Eventually it began to transpire that the more times I reeled off my list of symptoms, the worse they became. The more discussions I had about how my mental health limited my life, the more limited it became. Every time I focused upon the negative aspects of my lifestyle, further negatives began to arise. The story I was telling myself and everyone else had started writing itself and influencing patterns of events. My narrative became so powerful it controlled nearly every thought and every decision I made with me remaining completely unaware of the process.

I spent nearly two years inhabiting this story. My only social interactions became seeing mental health professionals and going to the job centre. I sometimes saw family members but pushed my remaining friends away. I lost the ability to communicate about anything other than what was wrong with me and how ill I was. In my isolation I would talk to myself in the mirror constantly reaffirming the fact that I could not contribute to society, I could not function properly, I would never feel well again, I should not be alive…a vicious unending cycle of hideous beliefs about myself. I feel physical terror when I think back to that point in my life, how quickly I fell into that story and how difficult it was to break free from is something that has marked me indelibly. Those years are the one thing I often think I will never ‘recover’ from, I carry them inside me all too close to the surface sometimes.

The moment of change for me was unexpected. I attended a psycho-educational group under great duress and probably (if I’m honest) because my benefits required me to be making some sort of progress. This was the first time I had ever been in room full of other people who were all experiencing similar life events to myself. There was a quiet acknowledgement that we were all dealing with significant mental health problems which therefore led to there being no need to talk about our mental health.

I remember sitting with a recovery worker who, after noticing them, didn’t ask me about the fresh self-harm marks on my forearms as I expected her to. She asked me what I had been listening to on my headphones when I came in the room and we had a discussion about music. I engaged in a human interaction which had nothing to do with me talking about my mental health. It made me feel uncomfortable and frightened, it was an unfamiliar world but I persevered and soon found myself talking to some of the other group members about the fact that I had a dog and that I was obsessed with Fleetwood Mac. Years on, those small interactions that day seem somewhat trivial, but they weren’t, they forced me to reconnect with something inside myself which existed beyond my mental illness. For me, it was a life changing moment.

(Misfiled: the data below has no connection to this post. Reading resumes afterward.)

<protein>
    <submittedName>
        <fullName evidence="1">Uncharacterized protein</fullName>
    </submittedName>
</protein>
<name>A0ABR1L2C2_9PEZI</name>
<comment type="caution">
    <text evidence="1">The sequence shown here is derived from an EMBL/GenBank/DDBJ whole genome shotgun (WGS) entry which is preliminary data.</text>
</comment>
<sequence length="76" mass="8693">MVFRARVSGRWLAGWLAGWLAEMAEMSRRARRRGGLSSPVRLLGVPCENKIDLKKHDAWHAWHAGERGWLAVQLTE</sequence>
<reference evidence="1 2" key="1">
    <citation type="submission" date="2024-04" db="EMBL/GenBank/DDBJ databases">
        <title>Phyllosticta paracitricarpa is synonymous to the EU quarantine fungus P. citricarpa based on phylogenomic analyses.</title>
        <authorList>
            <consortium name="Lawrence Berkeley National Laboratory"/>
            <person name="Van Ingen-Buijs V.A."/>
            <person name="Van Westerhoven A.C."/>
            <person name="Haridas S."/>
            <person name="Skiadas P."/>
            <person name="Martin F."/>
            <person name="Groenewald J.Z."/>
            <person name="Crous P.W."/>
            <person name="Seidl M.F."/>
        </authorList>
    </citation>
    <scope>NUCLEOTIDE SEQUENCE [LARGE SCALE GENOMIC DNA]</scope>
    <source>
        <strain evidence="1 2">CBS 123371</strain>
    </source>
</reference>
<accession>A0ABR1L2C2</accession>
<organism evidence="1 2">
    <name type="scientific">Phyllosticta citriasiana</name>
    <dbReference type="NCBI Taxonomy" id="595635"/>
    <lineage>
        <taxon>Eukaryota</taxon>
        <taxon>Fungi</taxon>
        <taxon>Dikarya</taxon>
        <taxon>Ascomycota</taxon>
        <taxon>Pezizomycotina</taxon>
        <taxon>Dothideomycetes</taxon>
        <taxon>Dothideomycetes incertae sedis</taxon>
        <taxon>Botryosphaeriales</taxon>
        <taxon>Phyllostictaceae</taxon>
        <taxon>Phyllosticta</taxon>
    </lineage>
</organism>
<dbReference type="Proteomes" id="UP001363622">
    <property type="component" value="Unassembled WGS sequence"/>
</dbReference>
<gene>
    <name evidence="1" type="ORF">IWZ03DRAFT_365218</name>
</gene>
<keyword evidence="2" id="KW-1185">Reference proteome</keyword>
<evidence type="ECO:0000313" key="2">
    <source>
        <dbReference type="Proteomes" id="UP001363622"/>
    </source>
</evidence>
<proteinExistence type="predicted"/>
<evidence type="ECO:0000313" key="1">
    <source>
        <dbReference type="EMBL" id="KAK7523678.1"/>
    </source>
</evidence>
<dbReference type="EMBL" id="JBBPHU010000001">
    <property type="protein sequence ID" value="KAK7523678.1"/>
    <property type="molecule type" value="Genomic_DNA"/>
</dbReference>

I remember going to see my psychiatric nurse the next day. I sat on the floor of her office, held my knees up to my head and began sobbing from the deepest part of myself. She had never seen me cry, as partial as I was to erratic emotions I was certainly not one for tears in front of her. I remember her alarmingly asking me what had happened at the group that was so bad. I couldn’t find the words for a long time but eventually I managed to piece together what I was feeling in a way that was somewhat understandable. I told her I felt as if I was a shiny penny that had been dropped in the gutter and covered up with layers of dirt, mud, grime and dead leaves. I had been laid there for years with more and more layers of dirt collecting on top of me. Yesterday, in that group, I felt as if some rain had fallen on that penny for the first time in a very long time and washed away a tiny bit of dirt, allowing a bit of the old penny to shine through.

That was the feeling I was granted by those simple conversations, essentially I feel it gave me a brief glimpse of what it felt like to be human again. That brief glimpse is the one thing that allowed to begin to move beyond existing within my deficit story. It took a while as a narrative doesn’t change overnight. These days my internal narrative constantly shifts and changes with my moods and my mental health, but essentially I inhabit a story a million miles away from the one I found myself stuck in all those years ago.